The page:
We sat down with globally recognized addiction specialist Dr. Drew Pinsky to answer one of the most pressing questions people have when faced with the disease:
What is the first step you should take if you have no knowledge of addiction and find out (or suspect) a loved one is suffering from it?
Read on for Dr. Drew’s helpful advice on actionable efforts and pitfalls to avoid in the early stages of consultation and treatment.
Get Professional Advice on Addiction
The first step is to call your doctor if you have one. If you don’t have a doctor, get insurance or Obamacare. Get some resources in place. If you have a healthcare professional engaged in any way, go to them for an evaluation to confirm addiction is the problem. Things that look like addiction are sometimes brain tumors. Other things could be going on.
Downsides and Pitfalls to the Medical System
The problem with seeking professional assistance is that the medical system can be treacherous for addicts. People are given pills all the time that are addictive. Doctors don’t really understand addiction that well and they don’t always know how to refer for treatment. This means you kind of have to do your own legwork.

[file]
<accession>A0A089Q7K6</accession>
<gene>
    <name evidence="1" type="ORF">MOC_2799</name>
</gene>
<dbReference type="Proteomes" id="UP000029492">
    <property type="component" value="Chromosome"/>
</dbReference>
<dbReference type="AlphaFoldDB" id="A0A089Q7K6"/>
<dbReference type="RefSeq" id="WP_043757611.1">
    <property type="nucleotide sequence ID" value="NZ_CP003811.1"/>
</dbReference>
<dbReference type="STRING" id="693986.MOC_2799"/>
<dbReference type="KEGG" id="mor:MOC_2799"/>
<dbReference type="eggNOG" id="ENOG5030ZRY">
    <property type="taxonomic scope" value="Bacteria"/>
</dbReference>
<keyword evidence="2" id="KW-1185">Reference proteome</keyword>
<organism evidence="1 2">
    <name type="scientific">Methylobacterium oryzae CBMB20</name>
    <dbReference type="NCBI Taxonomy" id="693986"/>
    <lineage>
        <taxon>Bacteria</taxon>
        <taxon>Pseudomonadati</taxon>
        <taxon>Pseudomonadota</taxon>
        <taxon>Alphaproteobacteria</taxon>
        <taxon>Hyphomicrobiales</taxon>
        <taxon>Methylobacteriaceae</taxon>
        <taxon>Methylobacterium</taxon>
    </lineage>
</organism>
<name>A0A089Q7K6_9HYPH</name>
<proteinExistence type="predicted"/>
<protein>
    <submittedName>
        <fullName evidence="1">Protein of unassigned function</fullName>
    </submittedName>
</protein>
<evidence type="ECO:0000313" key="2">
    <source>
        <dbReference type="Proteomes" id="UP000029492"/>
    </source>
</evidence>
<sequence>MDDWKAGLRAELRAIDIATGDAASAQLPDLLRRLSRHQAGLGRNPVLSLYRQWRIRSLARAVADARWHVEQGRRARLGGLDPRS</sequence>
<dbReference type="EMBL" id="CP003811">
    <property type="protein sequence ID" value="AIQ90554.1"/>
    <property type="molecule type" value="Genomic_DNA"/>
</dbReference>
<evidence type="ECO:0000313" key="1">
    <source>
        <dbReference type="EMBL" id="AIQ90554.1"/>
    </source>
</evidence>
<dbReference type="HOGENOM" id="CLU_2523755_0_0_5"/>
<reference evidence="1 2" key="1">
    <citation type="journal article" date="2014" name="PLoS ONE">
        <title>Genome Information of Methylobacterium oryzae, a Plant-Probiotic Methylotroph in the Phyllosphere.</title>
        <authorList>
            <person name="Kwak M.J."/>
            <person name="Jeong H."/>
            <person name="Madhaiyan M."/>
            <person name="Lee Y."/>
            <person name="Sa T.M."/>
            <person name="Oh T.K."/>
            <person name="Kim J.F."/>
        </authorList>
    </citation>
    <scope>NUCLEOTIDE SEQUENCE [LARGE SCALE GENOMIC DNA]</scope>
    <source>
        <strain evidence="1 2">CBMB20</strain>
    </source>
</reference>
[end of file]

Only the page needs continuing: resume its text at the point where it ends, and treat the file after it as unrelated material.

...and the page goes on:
Your physician may know a mental professional that is very good in this field. In that case, go to them. Your doctor may also be informed in their own right, which is great. Listen to him or her.
Don’t Fall for Ineffective Drug Abuse Programs
Ultimately, I would urge you to do your due diligence and look into programs that are abstinence based. This means they have your loved one leaving treatment on nothing addictive of any sort. No Suboxone or other addictive medications. Anti-depressant or mood stabilizers are fine, but nothing that has any addictive properties. That’s a certain philosophy of care that a lot of places don’t have. And don’t fall for the BS that you or your loved one is somehow going to be magically cured.
There are a lot of different approaches that have interesting social models. Bottom line, look for the winners and don’t fall for the BS. Make sure the program you choose is medically managed. There should be a professional who has proper training and experience supervising treatment. This ensures there is a standard the program is being held to.
Want more insight into addiction from Dr. Drew? Press play to listen to the full interview, where we discuss his perspective and advice as an expert on substance abuse.
Last modified: June 7, 2017